growit.jpgThinking about the public service posters in terms of society placing value on empowered and engaged citizens, one current reinvention of these posters could be a project similar to the People’s History Poster Series which would focus on promoting DIY ways of living healthier outside of the capitalist system. For example, posters promoting growing self-sufficient gardens on your lawns, composting, composting toilets, etc as community values. Posters about the need of sustainably and organically grown produce for health and simultaneously promoting local food networks that would keep this type of produce from being available only as a luxury good…

indexdesign.jpgThe Index of American Design was a division of the FAP which attempted to document the folk arts and traditional crafts of the different cultures and communities in the United States. The purpose of this project was to emphasize the importance of handcrafts to the creative life of a community and to document the creative richness of regional folk arts while they still existed.

A similar project that was part of the Federal Writer’s Project was the American Guide Series. In each state, the FWP employed local writers to document the life and history of their state. Special emphasis was placed on the uniqueness of local community life, popular history and regional customs.

forging.jpgThe WPA/FAP existed as part of a larger governmental system whose purpose was to ensure the continuance of the capitalist economic system. While this kept it from being overtly radical, it demonstrates what can happen when a group of people commit themselves to creating institutions which are actually in service to values of democracy and populism. Ideas such as promoting democratic participation in communities, of encouraging people to grow their own food, even the promotion of a self-empowered work ethic with pride in craftsmanship and a job well done- respect for yourself and the work you do instead of passive acceptance of meaningless wage slave work- seem radical today as our society is being overwhelmed by the endgame of the capitalists. The FTP, FWP, and FAP were the first aspects of the New Deal to be targeted for systematic defunding by members of the power structure who saw in them a populist threat to the capitalist strategy of keeping people colonized and disempowered, alienated and dependent on the economic system which uses them. Charges of communism were used by members of congress to cut the funding to these programs. It was around this same time in which John Dewey’s theories of populist education (which had been a big influence on the WPA/FAP) were phased out of public schools in favor of a more authoritarian educational style.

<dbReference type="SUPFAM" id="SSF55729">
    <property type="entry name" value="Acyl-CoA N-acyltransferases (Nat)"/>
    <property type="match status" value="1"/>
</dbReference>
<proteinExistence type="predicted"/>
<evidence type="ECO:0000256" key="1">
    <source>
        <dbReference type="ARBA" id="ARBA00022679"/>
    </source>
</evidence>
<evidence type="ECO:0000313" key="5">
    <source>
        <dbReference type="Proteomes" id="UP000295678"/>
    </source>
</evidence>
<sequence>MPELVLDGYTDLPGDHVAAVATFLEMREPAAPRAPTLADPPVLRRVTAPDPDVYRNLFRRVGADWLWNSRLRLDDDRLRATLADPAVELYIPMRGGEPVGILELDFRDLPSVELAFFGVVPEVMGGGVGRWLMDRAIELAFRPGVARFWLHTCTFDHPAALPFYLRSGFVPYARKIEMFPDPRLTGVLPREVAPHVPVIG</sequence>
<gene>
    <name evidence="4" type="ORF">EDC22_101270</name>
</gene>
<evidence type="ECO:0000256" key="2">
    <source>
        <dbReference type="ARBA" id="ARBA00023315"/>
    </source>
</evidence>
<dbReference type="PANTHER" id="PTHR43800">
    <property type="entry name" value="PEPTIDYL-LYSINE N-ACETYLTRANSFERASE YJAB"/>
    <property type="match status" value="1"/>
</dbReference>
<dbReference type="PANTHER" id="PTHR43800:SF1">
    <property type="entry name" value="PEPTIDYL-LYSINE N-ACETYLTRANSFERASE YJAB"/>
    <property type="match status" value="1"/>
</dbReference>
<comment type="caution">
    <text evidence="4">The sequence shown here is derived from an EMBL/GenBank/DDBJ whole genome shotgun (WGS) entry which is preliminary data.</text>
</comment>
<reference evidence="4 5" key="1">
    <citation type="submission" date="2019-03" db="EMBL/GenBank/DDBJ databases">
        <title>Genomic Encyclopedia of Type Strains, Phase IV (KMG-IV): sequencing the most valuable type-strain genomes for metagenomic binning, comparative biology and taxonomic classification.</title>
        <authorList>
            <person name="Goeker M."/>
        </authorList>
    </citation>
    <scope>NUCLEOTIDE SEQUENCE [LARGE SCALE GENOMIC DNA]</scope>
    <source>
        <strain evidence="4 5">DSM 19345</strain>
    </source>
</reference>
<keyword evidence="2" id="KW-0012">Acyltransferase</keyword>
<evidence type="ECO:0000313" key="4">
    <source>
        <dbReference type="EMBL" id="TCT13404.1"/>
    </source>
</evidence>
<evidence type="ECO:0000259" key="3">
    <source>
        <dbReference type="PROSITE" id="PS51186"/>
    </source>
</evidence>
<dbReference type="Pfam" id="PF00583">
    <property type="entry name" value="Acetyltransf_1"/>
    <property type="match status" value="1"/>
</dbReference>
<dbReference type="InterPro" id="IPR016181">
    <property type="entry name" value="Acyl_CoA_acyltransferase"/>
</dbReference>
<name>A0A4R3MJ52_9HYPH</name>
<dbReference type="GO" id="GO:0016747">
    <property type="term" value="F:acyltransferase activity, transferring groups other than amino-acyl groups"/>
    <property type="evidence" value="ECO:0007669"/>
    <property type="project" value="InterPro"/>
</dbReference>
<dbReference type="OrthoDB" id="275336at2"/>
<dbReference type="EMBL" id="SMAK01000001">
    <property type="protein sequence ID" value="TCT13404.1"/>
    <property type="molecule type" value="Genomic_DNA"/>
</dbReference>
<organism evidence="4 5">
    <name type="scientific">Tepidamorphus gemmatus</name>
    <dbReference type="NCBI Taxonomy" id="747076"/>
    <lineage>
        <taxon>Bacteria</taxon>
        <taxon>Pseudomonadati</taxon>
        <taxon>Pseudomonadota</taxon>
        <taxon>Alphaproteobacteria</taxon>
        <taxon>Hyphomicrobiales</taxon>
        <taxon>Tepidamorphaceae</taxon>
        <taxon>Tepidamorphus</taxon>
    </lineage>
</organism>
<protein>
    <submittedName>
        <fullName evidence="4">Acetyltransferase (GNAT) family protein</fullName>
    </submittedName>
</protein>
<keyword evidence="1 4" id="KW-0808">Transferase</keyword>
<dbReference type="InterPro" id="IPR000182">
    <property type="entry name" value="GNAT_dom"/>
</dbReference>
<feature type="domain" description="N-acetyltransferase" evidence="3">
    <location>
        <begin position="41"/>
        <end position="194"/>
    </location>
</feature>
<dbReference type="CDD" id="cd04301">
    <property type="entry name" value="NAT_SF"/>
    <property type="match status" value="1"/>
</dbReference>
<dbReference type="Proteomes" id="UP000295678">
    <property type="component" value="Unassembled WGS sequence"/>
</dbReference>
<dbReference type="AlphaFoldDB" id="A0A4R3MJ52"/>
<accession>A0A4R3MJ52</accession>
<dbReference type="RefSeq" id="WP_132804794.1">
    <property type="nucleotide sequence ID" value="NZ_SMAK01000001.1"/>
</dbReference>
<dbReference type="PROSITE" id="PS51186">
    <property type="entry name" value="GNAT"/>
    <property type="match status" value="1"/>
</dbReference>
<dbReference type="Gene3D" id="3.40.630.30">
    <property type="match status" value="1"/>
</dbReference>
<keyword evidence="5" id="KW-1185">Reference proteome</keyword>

As we struggle to find effective means of resistance to the current wave of dehumanization and alienation from the reality of our planet- to the point where it is considered a good agricultural practice to create plants with sterile seeds- I see in these posters a hope for an engaged citizenship, awake from the mass media haze, having genuine discussions about our fate and acting on them. They’re some kick-ass designs too. All images in this post are FAP posters.

3 Responses to “WPA / FAP”

  1. Andrew Wagner Says:

    F, Yeah! WPA Rocks!

  2. eishita Says:

    very nice pictures of clean self that eagle poster

  3. eishita Says:

    thank you